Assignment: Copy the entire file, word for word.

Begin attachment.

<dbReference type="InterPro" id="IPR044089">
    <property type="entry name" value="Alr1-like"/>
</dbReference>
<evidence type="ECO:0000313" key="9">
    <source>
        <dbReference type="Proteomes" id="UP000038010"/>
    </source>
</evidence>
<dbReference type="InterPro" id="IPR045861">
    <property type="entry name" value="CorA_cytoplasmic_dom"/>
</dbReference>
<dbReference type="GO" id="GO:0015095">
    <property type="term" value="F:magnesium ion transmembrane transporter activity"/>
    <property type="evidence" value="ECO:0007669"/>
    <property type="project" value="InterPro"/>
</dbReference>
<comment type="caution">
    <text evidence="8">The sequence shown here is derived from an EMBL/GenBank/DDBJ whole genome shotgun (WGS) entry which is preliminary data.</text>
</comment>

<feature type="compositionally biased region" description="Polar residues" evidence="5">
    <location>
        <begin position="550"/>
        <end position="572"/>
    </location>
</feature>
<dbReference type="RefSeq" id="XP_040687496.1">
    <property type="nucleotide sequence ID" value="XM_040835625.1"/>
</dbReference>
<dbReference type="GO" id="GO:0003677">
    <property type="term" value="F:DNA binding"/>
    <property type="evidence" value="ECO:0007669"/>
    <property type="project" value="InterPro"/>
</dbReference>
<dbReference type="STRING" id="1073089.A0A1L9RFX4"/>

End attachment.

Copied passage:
<dbReference type="InterPro" id="IPR044089">
    <property type="entry name" value="Alr1-like"/>
</dbReference>
<evidence type="ECO:0000313" key="9">
    <source>
        <dbReference type="Proteomes" id="UP000038010"/>
    </source>
</evidence>
<dbReference type="InterPro" id="IPR045861">
    <property type="entry name" value="CorA_cytoplasmic_dom"/>
</dbReference>
<dbReference type="GO" id="GO:0015095">
    <property type="term" value="F:magnesium ion transmembrane transporter activity"/>
    <property type="evidence" value="ECO:0007669"/>
    <property type="project" value="InterPro"/>
</dbReference>
<comment type="caution">
    <text evidence="8">The sequence shown here is derived from an EMBL/GenBank/DDBJ whole genome shotgun (WGS) entry which is preliminary data.</text>
</comment>

<feature type="compositionally biased region" description="Polar residues" evidence="5">
    <location>
        <begin position="550"/>
        <end position="572"/>
    </location>
</feature>
<dbReference type="RefSeq" id="XP_040687496.1">
    <property type="nucleotide sequence ID" value="XM_040835625.1"/>
</dbReference>
<dbReference type="GO" id="GO:0003677">
    <property type="term" value="F:DNA binding"/>
    <property type="evidence" value="ECO:0007669"/>
    <property type="project" value="InterPro"/>
</dbReference>
<dbReference type="STRING" id="1073089.A0A1L9RFX4"/>